ANNAPOLIS – Americans are responding to the terrorist tragedies in New York and Washington by displaying the flag in great numbers. Veterans groups are generally pleased by this consequence, but would like to see Old Glory properly flown.
“I’m just happy to see them flying,” said Frank Burchill, Maryland state commander of the Veterans of Foreign Wars. “All this sucker did was make this country angry. And that wasn’t a good idea.”
Displaying a flag is a symbol of hope for everyone, said Lou Koerber, president of the National Flag Day Foundation, based in Baltimore.
“The most important thing we can do now is fly our flags,” he said. “Our flag has always been a symbol of our nation.”
While flag advocates are glad to say long may it wave, they want to remind people there are certain guidelines to keep in mind when displaying the Stars and Stripes.
– The flag should be flown at half-staff until Sept. 16, as ordered by President Bush. It should first be hoisted briskly to the staff’s peak before being lowered ceremoniously to the halfway point.
– The flag may be displayed after dark if properly illuminated by a single light shining on it or by a fixture such as a porch light. Without illumination, the flag should be taken down at dusk.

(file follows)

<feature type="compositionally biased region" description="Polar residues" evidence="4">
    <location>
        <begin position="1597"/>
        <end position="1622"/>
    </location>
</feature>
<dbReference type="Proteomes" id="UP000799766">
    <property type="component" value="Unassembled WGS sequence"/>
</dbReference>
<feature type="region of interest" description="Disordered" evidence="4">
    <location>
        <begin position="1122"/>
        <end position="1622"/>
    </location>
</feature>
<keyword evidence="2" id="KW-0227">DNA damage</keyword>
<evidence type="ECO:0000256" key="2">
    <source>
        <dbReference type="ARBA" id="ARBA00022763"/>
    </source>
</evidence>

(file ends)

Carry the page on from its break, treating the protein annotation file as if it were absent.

– An older flag that was once the official design is acceptable for display, even if it has fewer than 50 stars.
– When the flag is suspended from a wall or building, the flag union (blue field of stars) should be on the upper-left and it should lay flat.
“Obviously, you’d like to see them hung appropriately, but it’s the thought that counts,” said Thomas Davis, Maryland adjutant of the American Legion.
Folks displaying the flag incorrectly, said legion Americanism Director Michael Buss, are well intentioned.
“Once they find out and realize that they correct it,” he said. “People want to be patriotic and fly their flag and that’s great.”
– 30 – CNS-9-14-01